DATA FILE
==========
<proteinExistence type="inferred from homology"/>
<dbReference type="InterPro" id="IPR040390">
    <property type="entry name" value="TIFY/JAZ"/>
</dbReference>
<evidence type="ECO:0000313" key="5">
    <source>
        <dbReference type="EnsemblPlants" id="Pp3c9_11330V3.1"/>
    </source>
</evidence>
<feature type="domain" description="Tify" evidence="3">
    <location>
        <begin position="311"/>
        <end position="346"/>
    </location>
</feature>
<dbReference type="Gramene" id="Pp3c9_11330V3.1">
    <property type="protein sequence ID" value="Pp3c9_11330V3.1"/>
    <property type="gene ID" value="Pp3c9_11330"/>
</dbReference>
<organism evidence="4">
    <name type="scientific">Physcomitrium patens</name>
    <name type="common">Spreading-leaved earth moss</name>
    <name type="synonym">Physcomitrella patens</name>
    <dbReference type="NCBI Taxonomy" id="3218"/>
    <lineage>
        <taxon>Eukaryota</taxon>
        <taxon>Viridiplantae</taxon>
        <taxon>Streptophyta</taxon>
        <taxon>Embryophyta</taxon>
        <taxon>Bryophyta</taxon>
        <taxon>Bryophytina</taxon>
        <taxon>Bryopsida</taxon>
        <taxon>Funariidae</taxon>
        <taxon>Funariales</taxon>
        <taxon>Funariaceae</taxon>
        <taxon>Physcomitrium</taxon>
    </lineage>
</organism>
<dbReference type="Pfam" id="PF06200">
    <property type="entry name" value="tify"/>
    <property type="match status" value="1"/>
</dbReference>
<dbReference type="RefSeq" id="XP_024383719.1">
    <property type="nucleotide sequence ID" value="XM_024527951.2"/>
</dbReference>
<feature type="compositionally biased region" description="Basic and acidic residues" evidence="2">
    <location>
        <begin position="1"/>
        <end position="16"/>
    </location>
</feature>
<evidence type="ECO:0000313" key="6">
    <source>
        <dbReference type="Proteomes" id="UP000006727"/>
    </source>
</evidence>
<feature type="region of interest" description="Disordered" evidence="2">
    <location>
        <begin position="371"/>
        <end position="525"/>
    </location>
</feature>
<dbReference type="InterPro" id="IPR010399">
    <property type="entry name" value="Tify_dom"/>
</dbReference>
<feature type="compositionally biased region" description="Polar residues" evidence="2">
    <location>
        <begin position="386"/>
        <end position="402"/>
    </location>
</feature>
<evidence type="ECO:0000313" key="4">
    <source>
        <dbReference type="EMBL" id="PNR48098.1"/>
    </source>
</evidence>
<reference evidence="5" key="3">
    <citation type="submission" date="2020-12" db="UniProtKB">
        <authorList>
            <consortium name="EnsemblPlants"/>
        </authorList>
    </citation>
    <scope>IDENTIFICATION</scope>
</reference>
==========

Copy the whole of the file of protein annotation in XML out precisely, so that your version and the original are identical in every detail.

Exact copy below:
<proteinExistence type="inferred from homology"/>
<dbReference type="InterPro" id="IPR040390">
    <property type="entry name" value="TIFY/JAZ"/>
</dbReference>
<evidence type="ECO:0000313" key="5">
    <source>
        <dbReference type="EnsemblPlants" id="Pp3c9_11330V3.1"/>
    </source>
</evidence>
<feature type="domain" description="Tify" evidence="3">
    <location>
        <begin position="311"/>
        <end position="346"/>
    </location>
</feature>
<dbReference type="Gramene" id="Pp3c9_11330V3.1">
    <property type="protein sequence ID" value="Pp3c9_11330V3.1"/>
    <property type="gene ID" value="Pp3c9_11330"/>
</dbReference>
<organism evidence="4">
    <name type="scientific">Physcomitrium patens</name>
    <name type="common">Spreading-leaved earth moss</name>
    <name type="synonym">Physcomitrella patens</name>
    <dbReference type="NCBI Taxonomy" id="3218"/>
    <lineage>
        <taxon>Eukaryota</taxon>
        <taxon>Viridiplantae</taxon>
        <taxon>Streptophyta</taxon>
        <taxon>Embryophyta</taxon>
        <taxon>Bryophyta</taxon>
        <taxon>Bryophytina</taxon>
        <taxon>Bryopsida</taxon>
        <taxon>Funariidae</taxon>
        <taxon>Funariales</taxon>
        <taxon>Funariaceae</taxon>
        <taxon>Physcomitrium</taxon>
    </lineage>
</organism>
<dbReference type="Pfam" id="PF06200">
    <property type="entry name" value="tify"/>
    <property type="match status" value="1"/>
</dbReference>
<dbReference type="RefSeq" id="XP_024383719.1">
    <property type="nucleotide sequence ID" value="XM_024527951.2"/>
</dbReference>
<feature type="compositionally biased region" description="Basic and acidic residues" evidence="2">
    <location>
        <begin position="1"/>
        <end position="16"/>
    </location>
</feature>
<evidence type="ECO:0000313" key="6">
    <source>
        <dbReference type="Proteomes" id="UP000006727"/>
    </source>
</evidence>
<feature type="region of interest" description="Disordered" evidence="2">
    <location>
        <begin position="371"/>
        <end position="525"/>
    </location>
</feature>
<dbReference type="InterPro" id="IPR010399">
    <property type="entry name" value="Tify_dom"/>
</dbReference>
<feature type="compositionally biased region" description="Polar residues" evidence="2">
    <location>
        <begin position="386"/>
        <end position="402"/>
    </location>
</feature>
<evidence type="ECO:0000313" key="4">
    <source>
        <dbReference type="EMBL" id="PNR48098.1"/>
    </source>
</evidence>
<reference evidence="5" key="3">
    <citation type="submission" date="2020-12" db="UniProtKB">
        <authorList>
            <consortium name="EnsemblPlants"/>
        </authorList>
    </citation>
    <scope>IDENTIFICATION</scope>
</reference>